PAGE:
“She always wanted to be the centre of attention and she enjoyed it, she loved being the centre of attention.”
So says Anna Nicole Smith’s mother about her famous daughter in the new documentary Anna Nicole Smith: You Don’t Know Me now streaming on Netflix. The statement is the least surprising reveal in a documentary generally devoid of both surprises and reveals.
Like Britney Spears and Pamela Anderson before her, Anna Nicole is the latest blonde bombshell from the notorious ’90s and 2000’s to get the doc treatment, but whereas the aforementioned films offered new insight, context, and beyond-the-headlines glimpses into their subjects, this one falls short in offering any new information about or re-examination of the centrefold-turned-model-turned tragic tabloid tale.
Featuring media footage, home movies, and new interviews with friends, family and associates from Anna’s past, the documentary traces her humble beginnings in Mexia, Texas including her teen marriage and motherhood, her eventual move to Houston where she found work as an exotic dancer (and also found octogenarian billionaire oil tycoon J. Howard Marshall who she’d later infamously marry) and her discovery by iconic brands like Playboy and Guess which helped fuel her ascent to super stardom before she ultimately descended into addiction, infamy, and, eventually, an untimely death at just 39-years-old.
While the Pamela Anderson documentary was certainly helped and deepened by its subject’s participation – obviously not possible in this case – where the Anna Nicole documentary could have picked up the slack and made up for the absence of Anna was putting her story into more pop cultural context. Like Britney and Pamela, Anna Nicole was very much a product of her time. After a rapid rise to fame, she became the target of merciless paparazzi pursuit, the punchline of many late night and shock jock jokes, and the general ghoulish cruelty and casual misogyny that came to define celebrity coverage, websites and blogs at the time. One clip featured radio host Howard Stern and his staff brutally betting on her ballooning weight which obviously has not aged well. But that was the extent of the examination of how Anna Nicole was treated by the media at the time and the role said treatment may have played in her decline and downfall. Little-to-no screen time is devoted to her short-lived reality show on E! which was clearly produced with the sole intent of making very public fun of someone who was down and out. It’s hard to imagine a show like that being greenlit today. And there was no mention of how, towards the end of her life, “Entertainment Tonight” regularly, to the point of sick obsession, featured Anna Nicole on primetime television despite her very obviously not being of sound mind in any of her appearances.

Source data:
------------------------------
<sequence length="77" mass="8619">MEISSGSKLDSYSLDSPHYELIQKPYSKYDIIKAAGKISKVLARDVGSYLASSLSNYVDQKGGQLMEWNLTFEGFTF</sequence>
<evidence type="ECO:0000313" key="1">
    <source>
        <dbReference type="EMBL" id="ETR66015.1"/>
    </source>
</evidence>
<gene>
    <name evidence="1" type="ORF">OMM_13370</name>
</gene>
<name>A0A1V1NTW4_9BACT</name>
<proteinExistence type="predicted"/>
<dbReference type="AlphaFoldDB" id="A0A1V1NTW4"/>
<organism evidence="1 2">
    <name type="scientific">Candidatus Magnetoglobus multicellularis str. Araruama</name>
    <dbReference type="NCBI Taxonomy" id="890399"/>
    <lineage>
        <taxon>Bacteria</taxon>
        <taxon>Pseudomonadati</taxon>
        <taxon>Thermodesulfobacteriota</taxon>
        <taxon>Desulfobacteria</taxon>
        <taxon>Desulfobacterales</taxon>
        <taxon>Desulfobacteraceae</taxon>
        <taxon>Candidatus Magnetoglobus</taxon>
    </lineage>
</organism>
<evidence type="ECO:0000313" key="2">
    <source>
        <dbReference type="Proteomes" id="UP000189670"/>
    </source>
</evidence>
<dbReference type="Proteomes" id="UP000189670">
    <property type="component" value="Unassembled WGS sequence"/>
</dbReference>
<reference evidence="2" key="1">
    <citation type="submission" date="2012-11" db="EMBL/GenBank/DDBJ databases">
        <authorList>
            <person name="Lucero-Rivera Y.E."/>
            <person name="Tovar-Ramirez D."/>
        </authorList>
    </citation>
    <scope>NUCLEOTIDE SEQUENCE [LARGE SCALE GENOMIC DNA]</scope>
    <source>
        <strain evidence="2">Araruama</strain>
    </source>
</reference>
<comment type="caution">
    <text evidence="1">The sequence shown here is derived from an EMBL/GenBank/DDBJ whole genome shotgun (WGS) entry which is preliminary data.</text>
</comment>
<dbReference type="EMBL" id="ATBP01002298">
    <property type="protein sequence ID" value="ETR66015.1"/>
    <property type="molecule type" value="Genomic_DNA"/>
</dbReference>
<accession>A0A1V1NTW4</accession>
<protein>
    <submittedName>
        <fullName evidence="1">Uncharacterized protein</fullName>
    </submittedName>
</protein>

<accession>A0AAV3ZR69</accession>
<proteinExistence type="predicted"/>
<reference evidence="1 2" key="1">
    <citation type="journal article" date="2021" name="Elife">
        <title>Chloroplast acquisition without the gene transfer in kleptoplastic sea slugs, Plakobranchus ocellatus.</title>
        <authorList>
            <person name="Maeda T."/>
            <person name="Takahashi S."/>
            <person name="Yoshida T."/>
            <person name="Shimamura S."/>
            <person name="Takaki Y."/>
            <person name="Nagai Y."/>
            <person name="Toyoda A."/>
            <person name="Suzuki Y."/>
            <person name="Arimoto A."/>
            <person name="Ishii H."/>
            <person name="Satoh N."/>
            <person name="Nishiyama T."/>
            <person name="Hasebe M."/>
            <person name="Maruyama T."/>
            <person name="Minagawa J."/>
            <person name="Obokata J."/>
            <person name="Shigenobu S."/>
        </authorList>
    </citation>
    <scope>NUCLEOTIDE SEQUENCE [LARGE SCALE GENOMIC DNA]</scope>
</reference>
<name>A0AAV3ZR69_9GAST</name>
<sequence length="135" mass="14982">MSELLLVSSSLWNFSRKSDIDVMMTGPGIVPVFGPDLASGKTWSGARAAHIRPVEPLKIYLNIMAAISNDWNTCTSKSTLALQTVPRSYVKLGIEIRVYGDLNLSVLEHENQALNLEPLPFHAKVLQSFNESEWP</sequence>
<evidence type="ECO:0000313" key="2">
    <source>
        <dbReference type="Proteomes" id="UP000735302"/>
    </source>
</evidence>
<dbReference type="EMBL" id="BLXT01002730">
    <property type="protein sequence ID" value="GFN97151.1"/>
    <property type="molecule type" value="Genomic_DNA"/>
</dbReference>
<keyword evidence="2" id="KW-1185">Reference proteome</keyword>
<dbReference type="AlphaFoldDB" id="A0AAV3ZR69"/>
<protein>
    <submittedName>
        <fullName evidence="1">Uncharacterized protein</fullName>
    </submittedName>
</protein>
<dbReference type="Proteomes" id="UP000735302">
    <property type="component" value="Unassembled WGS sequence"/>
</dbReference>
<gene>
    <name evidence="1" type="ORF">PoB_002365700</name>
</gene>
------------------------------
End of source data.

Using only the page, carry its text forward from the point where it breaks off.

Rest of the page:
Her shady-as-shit former doctor (who would later be charged but ultimately acquitted of conspiring to provide controlled substances to an addict) is treated with kid gloves despite keeping her in methadone and other hard narcotics (there were nine prescriptions in her system at her time of death) and no time is given to examining the svengali-like hold her creepy at best, predatory at worst, lawyer Howard K. Stern had over her. He, by the way, was also charged and convicted of conspiring to provide controlled substances to an addict before it was overturned. You’ll never convince me that vulture didn’t play some sort of role in her demise.
Many people failed Anna Nicole throughout her short life and now, after death, these filmmakers have too. There is zero sense the film seeks to reframe or recontextualize her narrative, learn anything from her fate, or do anything other than capitalize on her notoriety and our current, monetizable nostalgia for figures of the nineties and early aughts.
The documentary may be called, Anna Nicole Smith: You Don’t Know Me, but after watching the film for nearly two hours, we still don’t.